You've been listening to Captain Frederick MAOIs account of his travels in the United States adopted from a six volume diary in America. I carry Miller the fastener of American look at your Harvard University. The cast included model McLachlan Edward going to John Peters. And Louis Edmonds us Captain Maria. Professor M.O.s and I write our. Original theme music by Raymond Wilding Mike. This has been the fifth broadcast in they bend our ear the stories told by the host of travelers to America during the period from the 1820s to the 1850s in subsequent broadcasts you will meet more such travelers at all times they speak in their own words quoted directly from their writing. Next week an account by an American who went to England and then came back to this country. James Fenimore Cooper.
Air is produced and directed by Allison Ridley for the Lowell Institute cooperative broadcasting Council production supervisor Lawrence Cross cough. This series has been recorded in the studios of station WGBH FM. And produced under a grant from the Educational Television and Radio Center in cooperation with the National Association of educational broadcasters. This is the end where.
- They bent our ear
- Captain Frederick Marryat
- Producing Organization
- WGBH Educational Foundation
- Contributing Organization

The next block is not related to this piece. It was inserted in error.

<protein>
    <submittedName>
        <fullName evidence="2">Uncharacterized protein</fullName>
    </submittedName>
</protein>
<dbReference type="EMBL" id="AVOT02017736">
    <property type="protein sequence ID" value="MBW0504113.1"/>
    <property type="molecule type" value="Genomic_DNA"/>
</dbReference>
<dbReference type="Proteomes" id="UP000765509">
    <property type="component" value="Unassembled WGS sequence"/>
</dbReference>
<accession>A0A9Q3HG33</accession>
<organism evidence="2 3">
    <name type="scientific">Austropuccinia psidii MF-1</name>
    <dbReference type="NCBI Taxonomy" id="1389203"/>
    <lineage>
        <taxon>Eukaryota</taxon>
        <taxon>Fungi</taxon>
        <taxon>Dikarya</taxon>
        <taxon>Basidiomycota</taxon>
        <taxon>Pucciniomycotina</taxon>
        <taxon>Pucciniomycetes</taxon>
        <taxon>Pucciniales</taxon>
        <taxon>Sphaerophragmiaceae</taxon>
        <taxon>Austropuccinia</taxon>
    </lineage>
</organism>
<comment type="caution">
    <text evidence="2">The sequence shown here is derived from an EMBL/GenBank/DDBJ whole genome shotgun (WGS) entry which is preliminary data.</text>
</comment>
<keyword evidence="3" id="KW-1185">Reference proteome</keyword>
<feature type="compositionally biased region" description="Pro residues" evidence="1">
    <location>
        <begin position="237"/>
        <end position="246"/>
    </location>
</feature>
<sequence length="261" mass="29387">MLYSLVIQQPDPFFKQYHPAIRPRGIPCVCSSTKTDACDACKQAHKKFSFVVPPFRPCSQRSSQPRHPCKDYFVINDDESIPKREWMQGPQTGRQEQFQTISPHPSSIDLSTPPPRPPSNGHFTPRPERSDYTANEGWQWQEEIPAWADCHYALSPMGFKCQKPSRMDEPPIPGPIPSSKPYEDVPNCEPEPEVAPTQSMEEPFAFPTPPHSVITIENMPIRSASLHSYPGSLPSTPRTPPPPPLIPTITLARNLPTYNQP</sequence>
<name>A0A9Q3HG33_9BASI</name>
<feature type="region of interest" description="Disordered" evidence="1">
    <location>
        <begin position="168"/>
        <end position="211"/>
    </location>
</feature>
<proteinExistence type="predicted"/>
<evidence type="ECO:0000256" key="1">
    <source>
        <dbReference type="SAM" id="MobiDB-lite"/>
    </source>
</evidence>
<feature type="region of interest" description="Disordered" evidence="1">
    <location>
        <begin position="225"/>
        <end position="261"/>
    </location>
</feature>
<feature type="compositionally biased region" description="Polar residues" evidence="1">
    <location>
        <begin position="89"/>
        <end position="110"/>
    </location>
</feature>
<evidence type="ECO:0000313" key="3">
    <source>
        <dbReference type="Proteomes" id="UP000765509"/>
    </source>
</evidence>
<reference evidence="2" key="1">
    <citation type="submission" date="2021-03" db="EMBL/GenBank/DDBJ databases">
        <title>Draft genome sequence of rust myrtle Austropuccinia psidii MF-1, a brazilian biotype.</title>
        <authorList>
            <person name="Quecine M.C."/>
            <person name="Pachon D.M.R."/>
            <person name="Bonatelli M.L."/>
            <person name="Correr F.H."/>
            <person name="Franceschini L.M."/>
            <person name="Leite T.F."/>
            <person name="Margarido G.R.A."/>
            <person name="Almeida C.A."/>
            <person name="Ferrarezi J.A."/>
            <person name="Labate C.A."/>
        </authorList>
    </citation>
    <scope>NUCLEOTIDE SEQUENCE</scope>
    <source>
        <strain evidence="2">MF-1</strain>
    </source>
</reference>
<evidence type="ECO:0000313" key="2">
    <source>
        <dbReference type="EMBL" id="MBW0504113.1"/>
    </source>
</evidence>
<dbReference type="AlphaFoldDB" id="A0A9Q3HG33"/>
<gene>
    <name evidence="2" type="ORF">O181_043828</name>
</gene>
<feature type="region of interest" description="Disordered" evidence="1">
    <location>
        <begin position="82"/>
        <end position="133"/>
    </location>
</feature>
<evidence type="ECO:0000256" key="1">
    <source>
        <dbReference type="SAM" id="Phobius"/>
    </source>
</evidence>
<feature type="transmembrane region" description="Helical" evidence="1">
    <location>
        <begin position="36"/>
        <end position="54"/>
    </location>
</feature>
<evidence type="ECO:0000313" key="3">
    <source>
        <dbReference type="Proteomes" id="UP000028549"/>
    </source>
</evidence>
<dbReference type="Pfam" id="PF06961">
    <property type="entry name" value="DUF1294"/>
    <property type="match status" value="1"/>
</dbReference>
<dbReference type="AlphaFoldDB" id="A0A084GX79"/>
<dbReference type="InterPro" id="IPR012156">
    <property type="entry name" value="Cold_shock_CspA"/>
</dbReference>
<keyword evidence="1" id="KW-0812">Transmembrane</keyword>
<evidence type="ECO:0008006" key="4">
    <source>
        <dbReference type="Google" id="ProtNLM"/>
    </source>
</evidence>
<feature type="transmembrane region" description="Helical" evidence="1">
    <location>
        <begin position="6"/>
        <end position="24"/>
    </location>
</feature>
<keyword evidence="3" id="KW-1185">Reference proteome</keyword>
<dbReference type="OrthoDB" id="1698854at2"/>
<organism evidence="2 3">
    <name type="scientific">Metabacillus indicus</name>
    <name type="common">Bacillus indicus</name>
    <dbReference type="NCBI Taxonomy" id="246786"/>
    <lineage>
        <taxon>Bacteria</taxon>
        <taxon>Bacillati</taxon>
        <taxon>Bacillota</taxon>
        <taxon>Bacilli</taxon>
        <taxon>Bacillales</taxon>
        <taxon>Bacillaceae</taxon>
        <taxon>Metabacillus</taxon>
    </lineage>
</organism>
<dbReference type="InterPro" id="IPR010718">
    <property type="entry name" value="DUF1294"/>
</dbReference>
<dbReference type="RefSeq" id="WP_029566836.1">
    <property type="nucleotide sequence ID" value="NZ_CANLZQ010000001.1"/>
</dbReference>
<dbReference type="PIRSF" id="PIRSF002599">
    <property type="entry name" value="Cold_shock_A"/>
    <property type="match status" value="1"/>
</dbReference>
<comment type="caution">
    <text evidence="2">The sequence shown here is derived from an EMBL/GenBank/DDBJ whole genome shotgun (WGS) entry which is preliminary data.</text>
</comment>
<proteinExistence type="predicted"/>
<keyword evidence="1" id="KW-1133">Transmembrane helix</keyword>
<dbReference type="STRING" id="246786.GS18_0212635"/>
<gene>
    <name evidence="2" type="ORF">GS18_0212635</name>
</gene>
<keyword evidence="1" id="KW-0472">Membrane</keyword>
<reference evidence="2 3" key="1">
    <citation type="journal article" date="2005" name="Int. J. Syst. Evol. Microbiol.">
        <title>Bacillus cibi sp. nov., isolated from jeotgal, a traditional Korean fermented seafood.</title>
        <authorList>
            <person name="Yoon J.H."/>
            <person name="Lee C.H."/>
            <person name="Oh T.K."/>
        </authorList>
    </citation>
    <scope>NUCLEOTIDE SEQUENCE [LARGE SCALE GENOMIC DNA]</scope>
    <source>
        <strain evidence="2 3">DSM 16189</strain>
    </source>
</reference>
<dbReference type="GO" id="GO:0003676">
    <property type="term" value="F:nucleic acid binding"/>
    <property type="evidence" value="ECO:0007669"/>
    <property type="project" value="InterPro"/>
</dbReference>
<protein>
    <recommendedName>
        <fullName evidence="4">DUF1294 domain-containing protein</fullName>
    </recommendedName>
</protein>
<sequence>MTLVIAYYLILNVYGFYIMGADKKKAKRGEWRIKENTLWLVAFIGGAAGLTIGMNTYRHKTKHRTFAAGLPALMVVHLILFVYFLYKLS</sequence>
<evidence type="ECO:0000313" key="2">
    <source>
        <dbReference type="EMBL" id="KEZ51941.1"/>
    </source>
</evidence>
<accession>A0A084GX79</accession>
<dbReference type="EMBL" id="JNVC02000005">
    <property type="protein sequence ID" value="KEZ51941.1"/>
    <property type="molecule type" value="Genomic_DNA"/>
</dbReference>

- University of Maryland (College Park, Maryland)
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- Episode Description
- This program focuses on Captain Frederick Marryat and his "Diary In America."
- Series Description
- Dramatic readings of 14 travelers who came to the United States in 1820-1850 and wrote of what they saw.
- Broadcast Date
- Marryat, Frederick, 1792-1848--Travel--America.
- Media type
Host: Van Dusen, Henry P. (Henry Pitney), 1897-1975
Producer: Lowell Institute
Producing Organization: WGBH Educational Foundation
Writer: Miller, Perry, 1905-1963
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University of Maryland
Identifier: 56-6-5 (National Association of Educational Broadcasters)
Format: 1/4 inch audio tape
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- Chicago: “They bent our ear; Captain Frederick Marryat,” 1964-01-14, University of Maryland, American Archive of Public Broadcasting (GBH and the Library of Congress), Boston, MA and Washington, DC, accessed May 29, 2023, http://americanarchive.org/catalog/cpb-aacip-500-m9023j1k.
- MLA: “They bent our ear; Captain Frederick Marryat.” 1964-01-14. University of Maryland, American Archive of Public Broadcasting (GBH and the Library of Congress), Boston, MA and Washington, DC. Web. May 29, 2023. <http://americanarchive.org/catalog/cpb-aacip-500-m9023j1k>.
- APA: They bent our ear; Captain Frederick Marryat. Boston, MA: University of Maryland, American Archive of Public Broadcasting (GBH and the Library of Congress), Boston, MA and Washington, DC. Retrieved from http://americanarchive.org/catalog/cpb-aacip-500-m9023j1k